Incline Plane with Friction with one object hanging?


by myelevatorbeat
Tags: friction, incline, object, plane
myelevatorbeat
myelevatorbeat is offline
#1
Sep9-07, 06:16 PM
P: 55
1. The problem statement, all variables and given/known data

Find the acceleration reached by each of the two objects shown in Figure P4.49 if the coefficient of kinetic friction between the 7.00kg object and the plane is 0.250

Here is a picture of the problem: http://a496.ac-images.myspacecdn.com...bcabca499f.jpg

2. Relevant equations
F=ma


3. The attempt at a solution

I'm calling the 7.00 kg object M1 and the 12.0kg object M2.

<b>For M1</b>
(Fnet)x=ma
T+mgsin37degrees-fk=m1a

(Fnet)y=ma (a=o)
n1-mgcos37degrees=0
n1=mgcos37degrees


<b>For M2</b>
(Fnet)y=m2a
T-m2g=m2a
T=m2a+m2g

I take this equation and put it in the (Fnet)x equation I got for M1:
T+mgsin37degrees-fk=m1a
m2a+m2g+mgsin37degrees-fk=m1a
m2a+m2g+mgsin37degrees-(0.250)mgcos37degrees=m1a
m2g+mgsin37degrees-(0.250)mgcos37degrees=m1a-m2a
a=m2g+mgsin37degrees-(0.250)mgcos37degrees / (m1-m2)
a=7.64 m/s^s

Now, my question is: It says "Find the acceleration reached by <b>each</b> of the two objects. Now, I know with an ideal pulley the tensions on both side of the equation are equal, but I'm not sure if the acceleration is. I would assume so cause it's one rope and one rope can't move at two different speeds at once, but I could be wrong. So, is that the answer to the acceleration of both blocks or merely the acceleration of the 7.00kg object and there is further work to be done to find the acceleration of the 12.0kg object?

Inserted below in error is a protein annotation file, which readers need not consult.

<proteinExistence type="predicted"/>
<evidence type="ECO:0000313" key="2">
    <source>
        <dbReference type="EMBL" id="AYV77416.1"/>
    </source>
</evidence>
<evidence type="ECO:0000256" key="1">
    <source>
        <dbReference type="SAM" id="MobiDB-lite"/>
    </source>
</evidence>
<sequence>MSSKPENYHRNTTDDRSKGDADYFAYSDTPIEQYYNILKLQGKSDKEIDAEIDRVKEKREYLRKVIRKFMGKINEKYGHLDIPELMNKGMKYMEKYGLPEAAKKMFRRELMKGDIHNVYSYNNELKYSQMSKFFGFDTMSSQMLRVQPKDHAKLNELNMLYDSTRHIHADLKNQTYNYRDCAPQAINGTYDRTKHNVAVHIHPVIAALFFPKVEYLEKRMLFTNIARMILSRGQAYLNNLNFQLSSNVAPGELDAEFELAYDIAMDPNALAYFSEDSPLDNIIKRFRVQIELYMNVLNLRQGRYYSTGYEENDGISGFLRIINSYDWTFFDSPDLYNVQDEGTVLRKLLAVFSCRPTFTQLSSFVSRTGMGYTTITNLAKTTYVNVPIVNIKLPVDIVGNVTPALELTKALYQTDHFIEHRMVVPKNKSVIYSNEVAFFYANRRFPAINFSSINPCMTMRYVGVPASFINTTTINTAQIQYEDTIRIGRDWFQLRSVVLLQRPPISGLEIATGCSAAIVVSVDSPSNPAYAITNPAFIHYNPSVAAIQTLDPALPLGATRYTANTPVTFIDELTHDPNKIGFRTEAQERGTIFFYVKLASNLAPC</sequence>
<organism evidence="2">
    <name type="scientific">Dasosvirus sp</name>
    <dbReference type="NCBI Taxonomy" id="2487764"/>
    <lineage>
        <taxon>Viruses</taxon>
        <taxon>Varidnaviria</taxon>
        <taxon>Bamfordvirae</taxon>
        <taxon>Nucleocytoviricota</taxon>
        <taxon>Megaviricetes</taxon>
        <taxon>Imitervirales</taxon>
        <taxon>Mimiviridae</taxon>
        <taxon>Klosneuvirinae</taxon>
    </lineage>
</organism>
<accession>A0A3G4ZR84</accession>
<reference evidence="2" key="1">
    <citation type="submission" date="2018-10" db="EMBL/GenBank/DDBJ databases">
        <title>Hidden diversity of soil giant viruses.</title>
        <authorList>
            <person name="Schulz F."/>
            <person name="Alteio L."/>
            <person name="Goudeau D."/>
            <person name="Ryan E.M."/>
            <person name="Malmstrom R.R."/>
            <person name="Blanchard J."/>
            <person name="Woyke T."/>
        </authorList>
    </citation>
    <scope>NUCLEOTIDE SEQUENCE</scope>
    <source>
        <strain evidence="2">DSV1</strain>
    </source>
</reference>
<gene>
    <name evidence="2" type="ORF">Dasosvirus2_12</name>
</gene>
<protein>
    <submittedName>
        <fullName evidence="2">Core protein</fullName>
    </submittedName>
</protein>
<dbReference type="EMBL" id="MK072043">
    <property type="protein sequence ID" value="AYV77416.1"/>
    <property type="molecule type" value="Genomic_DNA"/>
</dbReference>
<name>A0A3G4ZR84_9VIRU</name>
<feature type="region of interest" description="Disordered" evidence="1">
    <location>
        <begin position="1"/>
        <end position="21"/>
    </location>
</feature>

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learningphysics
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#2
Sep9-07, 06:23 PM
HW Helper
P: 4,125
You can assume accelerations are the same... But careful about signs... if you assume the acceleration of M1 is a acting upward to the right... then you must assume that the acceleration of M2 is a downward... so this will affect the signs in your equations.

also here:

<b>For M1</b>
(Fnet)x=ma
T+mgsin37degrees-fk=m1a
I think you should have T - m1gsin37 - fk = m1a. (minus instead of plus)

And since you've assumed that a is upward to the right for M1... it is downward for M2... so

T - m2g = m2(-a)
Doc Al
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#3
Sep9-07, 06:24 PM
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Quote Quote by myelevatorbeat View Post
<b>For M1</b>
(Fnet)x=ma
T+mgsin37degrees-fk=m1a
The tension and the component of the weight act in different directions.

In calling the acceleration "a", be sure to use a consistent sign convention for M1 & M2: If M1 accelerates up the incline, M2 must accelerate down.
Now, I know with an ideal pulley the tensions on both side of the equation are equal, but I'm not sure if the acceleration is. I would assume so cause it's one rope and one rope can't move at two different speeds at once, but I could be wrong.
That is correct and is essential to solving the problem.


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